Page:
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Types of Custody

 
 
There are two types of custody the Court must consider, legal custody and physical custody. Legal custody is the right to make major decisions affecting the child, including medical, religious and educational decisions. Physical custody is having the child in your care and control. The Court only has two options when determining legal custody, sole and shared. Sole legal custody gives one party the right to make the major decisions concerning the child. When two people share legal custody, they must discuss any legal custody issue with one another before making major decisions concerning the child. Physical custody, which is what people usually think of when someone says they have “custody of their child” can fall under several different types. Primary physical custody gives one party the right to have the child more than the other parent. If one party has Primary physical custody, the other party has partial physical custody, meaning they have the child less than the other parent.
 
Shared physical custody means that the parties have equal, or very close to equal custody time with the child. Sole physical custody means that only one parent has a right to physical custody with the child and is rarely awarded by the Court. Finally, the Court may award supervised visitation to one party, if circumstances require that award. Frequently, supervised visitation is ordered when one party has drug or alcohol abuse that has put the child in danger, has not been involved in the child's life, or is otherwise a known danger to the child. Supervisors are usually a relative or friend that is known to the child, but can be an agency in rare and serious circumstances. Most custody cases the parents are awarded either shared custody or one parent has primary and the other has liberal and frequent partial custodial rights.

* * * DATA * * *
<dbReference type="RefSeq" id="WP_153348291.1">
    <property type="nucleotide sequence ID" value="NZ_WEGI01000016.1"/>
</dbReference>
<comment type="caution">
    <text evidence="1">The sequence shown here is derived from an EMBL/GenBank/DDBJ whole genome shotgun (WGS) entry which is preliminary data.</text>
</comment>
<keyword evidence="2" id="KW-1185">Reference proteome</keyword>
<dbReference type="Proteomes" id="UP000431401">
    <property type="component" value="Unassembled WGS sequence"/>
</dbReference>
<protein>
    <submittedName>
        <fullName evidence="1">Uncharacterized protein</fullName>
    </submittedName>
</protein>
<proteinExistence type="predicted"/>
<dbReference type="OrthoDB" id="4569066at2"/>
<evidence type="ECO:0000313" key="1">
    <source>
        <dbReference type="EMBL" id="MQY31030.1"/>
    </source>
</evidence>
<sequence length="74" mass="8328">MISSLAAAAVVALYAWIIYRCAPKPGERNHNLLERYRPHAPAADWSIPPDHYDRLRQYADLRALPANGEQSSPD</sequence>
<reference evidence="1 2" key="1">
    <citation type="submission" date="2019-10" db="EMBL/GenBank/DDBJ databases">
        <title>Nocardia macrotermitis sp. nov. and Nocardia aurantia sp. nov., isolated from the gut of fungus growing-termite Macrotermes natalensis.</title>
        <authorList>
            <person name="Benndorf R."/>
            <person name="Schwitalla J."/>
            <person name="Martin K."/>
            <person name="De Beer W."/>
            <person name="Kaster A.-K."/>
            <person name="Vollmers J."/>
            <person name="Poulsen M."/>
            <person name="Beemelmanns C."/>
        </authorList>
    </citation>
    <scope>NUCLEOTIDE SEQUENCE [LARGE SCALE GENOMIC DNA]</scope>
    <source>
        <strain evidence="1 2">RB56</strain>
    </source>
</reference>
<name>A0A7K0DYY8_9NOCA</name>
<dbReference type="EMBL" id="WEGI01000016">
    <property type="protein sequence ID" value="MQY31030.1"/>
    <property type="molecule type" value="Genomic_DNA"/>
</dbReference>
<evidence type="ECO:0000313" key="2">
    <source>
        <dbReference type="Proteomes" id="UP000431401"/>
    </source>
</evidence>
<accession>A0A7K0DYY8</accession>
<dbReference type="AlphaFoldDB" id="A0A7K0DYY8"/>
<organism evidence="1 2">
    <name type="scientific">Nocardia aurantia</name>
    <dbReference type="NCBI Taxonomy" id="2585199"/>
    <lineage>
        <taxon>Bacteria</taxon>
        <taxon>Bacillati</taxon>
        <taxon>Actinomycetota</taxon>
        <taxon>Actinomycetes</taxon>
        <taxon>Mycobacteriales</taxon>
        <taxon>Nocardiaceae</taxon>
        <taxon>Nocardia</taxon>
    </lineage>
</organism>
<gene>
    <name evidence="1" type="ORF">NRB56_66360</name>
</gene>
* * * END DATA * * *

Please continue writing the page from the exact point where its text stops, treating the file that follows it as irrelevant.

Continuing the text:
Ways to Obtain an Order

Agreement by the parties is always best in custody matters. Many people believe that because they agree there is no need for an attorney or a custody order. However, reaching an understanding and agreement regarding custody is the best time to enter an Order, so that in the future when there is a disagreement there is an Order to fall back on. If you and your spouse have an agreement, we are able to draft and enter your terms as an Order of Court.

If you are unable to reach an agreement, one party may file a Complaint for Custody or Partial Custody. Each county has different requirements in filing, education and process. If you believe you need to file a custody complaint, it is important to speak to an attorney before any steps are taken so they can outline the process. It is also possible to obtain an interim order prior to conferences or hearings to establish rights for the parents while the matter is pending.

Who Can File for Custody

1.) Both natural parents as long as their rights have not been terminated through an adoption proceeding.
2.) Someone who has legally adopted the children.
3.) A grandparent if the child has been cared for by the grandparent for at least 12 months or if the child is substantially at risk.
4.) Anyone who has cared for the children for a substantial period of time. In addition, grand-parents have the right to seek visitation if one of the child's parents is dead, if the child's parents have been separated for 6 months or a divorce is pending, or if the child has lived with grandparents for at least 12 months.

Factors a Judge must consider when determining custody